Being prepared for any possible outcomes is one of the fundamentals of resilience.
How to get prepared
Here’s how she prepared.
The day of her 16th birthday was the day she picked up her motorbike. She got online and organised insurance. The same day, she sat and passed her written driver’s licence test. Then she took a skills course to make sure she was prepared to handle the bike.
And now she was ready to go for a ride.
She was home alone. No one was there to see her off or supervise or welcome her back and debrief after the ride.
I was shitting myself.
Here’s how we prepared.
The phone conversation went like this:
Me: OK, let’s just run through a couple of scenarios before you head out, since no one’s there with you.
Me: What happens if you drop the bike?
(She has once already, and it’s pretty heavy, and she’s not a big kid. She needed help to pick it up.)
Her: I’ll try to pick it up, first. But if I can’t, I’ll call Papa.
(Thank goodness for amazing grandparents – my dad used to train Ministry of Transport Motorbike Officers.)
Me: Yup, perfect. You might be able to pick it up. But before you call Papa, look around. Can you see anyone outside their house? Can you see a house that looks like someone’s home? If there’s someone nearby who looks strong enough to help, ask them first.
Her: Oh, ok, yup.
Me: OK, now what if the worst happens and you crash into something, or a car bumps you or something?
Her: I call the police.
Me: Well yep, if it’s bad enough, sure. But let’s say you crash into a parked car. You don’t need to call the police right then. What do you think you can do?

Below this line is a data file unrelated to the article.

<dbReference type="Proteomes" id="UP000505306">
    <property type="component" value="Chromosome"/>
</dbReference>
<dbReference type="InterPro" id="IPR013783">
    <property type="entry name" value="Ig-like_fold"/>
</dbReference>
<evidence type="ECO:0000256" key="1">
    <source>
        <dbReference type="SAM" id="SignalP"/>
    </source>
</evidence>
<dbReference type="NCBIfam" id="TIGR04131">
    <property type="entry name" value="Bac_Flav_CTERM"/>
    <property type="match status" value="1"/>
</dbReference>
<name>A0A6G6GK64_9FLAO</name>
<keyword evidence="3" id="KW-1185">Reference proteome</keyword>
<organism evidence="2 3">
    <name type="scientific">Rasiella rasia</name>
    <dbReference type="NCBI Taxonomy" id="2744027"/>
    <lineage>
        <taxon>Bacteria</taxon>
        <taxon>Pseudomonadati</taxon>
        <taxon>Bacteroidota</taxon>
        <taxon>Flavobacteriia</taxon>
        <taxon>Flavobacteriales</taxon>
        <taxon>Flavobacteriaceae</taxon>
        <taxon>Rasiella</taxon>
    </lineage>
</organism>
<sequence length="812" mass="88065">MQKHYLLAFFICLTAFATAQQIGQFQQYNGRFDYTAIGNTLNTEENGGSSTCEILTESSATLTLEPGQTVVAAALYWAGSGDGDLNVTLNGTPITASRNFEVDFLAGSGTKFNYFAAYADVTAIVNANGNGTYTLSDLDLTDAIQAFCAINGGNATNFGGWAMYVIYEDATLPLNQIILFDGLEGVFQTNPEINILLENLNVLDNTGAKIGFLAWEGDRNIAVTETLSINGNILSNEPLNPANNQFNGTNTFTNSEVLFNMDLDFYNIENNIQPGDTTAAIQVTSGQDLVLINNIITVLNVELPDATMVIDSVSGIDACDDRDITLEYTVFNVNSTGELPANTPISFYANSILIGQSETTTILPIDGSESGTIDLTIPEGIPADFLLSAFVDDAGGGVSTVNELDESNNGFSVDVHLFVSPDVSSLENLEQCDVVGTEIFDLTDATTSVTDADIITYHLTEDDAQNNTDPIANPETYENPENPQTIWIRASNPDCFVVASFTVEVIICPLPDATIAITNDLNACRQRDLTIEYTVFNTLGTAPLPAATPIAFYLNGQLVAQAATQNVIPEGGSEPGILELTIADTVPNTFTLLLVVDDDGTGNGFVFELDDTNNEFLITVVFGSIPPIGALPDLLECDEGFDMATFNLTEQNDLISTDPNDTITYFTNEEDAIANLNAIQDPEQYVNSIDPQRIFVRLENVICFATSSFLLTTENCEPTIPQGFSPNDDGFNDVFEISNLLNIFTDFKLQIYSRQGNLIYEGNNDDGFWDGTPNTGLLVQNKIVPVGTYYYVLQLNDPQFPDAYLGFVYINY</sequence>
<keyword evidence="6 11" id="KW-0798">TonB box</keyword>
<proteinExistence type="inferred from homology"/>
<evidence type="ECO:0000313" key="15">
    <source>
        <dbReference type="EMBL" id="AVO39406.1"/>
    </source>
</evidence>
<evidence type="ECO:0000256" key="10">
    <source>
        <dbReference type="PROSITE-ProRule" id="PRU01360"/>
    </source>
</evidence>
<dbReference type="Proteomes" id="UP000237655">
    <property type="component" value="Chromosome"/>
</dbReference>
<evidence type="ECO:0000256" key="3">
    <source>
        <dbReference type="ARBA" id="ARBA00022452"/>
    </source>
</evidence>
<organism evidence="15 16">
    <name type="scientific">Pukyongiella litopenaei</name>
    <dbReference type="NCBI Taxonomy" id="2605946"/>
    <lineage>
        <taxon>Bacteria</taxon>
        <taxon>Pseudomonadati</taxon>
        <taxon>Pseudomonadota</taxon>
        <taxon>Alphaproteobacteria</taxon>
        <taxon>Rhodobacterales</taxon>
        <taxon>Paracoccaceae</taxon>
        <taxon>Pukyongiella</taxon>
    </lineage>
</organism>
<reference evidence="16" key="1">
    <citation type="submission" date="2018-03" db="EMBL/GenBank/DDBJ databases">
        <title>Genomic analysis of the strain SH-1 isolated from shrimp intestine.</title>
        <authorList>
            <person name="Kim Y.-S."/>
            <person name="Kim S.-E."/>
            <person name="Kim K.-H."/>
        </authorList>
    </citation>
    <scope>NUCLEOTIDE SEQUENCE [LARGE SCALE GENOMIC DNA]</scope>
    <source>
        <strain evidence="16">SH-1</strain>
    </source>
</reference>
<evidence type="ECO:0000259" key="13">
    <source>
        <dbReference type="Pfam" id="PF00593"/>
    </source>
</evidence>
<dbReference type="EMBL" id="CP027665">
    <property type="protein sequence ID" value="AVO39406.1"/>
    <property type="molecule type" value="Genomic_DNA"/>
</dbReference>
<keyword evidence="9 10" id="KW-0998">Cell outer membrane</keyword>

Her: Go into the house where the car is parked and try to see if someone’s home. Is that the kind of answer you’re looking for?
Me: Yup, you can, but I was thinking more of your welfare. You’ve just had an accident, and you don’t need to freak out, because you’re not actually alone. I think the answer is pretty much the same as the first one: Do what you can do yourself, look for help nearby, and call Papa if all else fails. Of course, if you’re hurt, call 111.
Her: Oh, ok. Yup.
(She is not a woman of many words, LOL.)
Me: OK, so call me when you get home so I know you’re safe.
Being prepared, mentally, can be the difference between life and death
It’s like drownings at the beach.
In general, people don’t drown because they can’t swim. They drown because they panic, and that means they can’t make resourceful decisions and they get exhausted, FAST.
If, before you (or your kids) went into the water, you thought through some what-ifs, then when one of those things happens, your brain says, OK, this is one of those things we planned for. I know what to do.
And that’s not clickbait. Writing saves lives. Actual lives.
So when accountants bring me in and call my work a soft skill, that fucks me off.
But anyway… that’s not what I’m here to talk about.
I’m here to talk about my growing list of names of people whose lives my writing has saved. And how you can do the same.
Last year I overheard a conversation about someone’s toddler with severe asthma. They listed a number of incidents where the toddler was in life-threatening situations because they lived too far away from hospital and even an ambulance. They’d had to drive to meet the ambulance on the side of the road a number of times, because waiting could have been fatal.
Every one of those incidents was a situation that could be resolved with a nebuliser in their home.
If they had that, they wouldn’t have needed the hospital or the ambulance. But they had asked their GP multiple times if one would be provided. He had said no.
Enter: your friendly badass rockstar writer.
The power of written records
I knew that
when things are in writing, on record, it’s much harder to say no.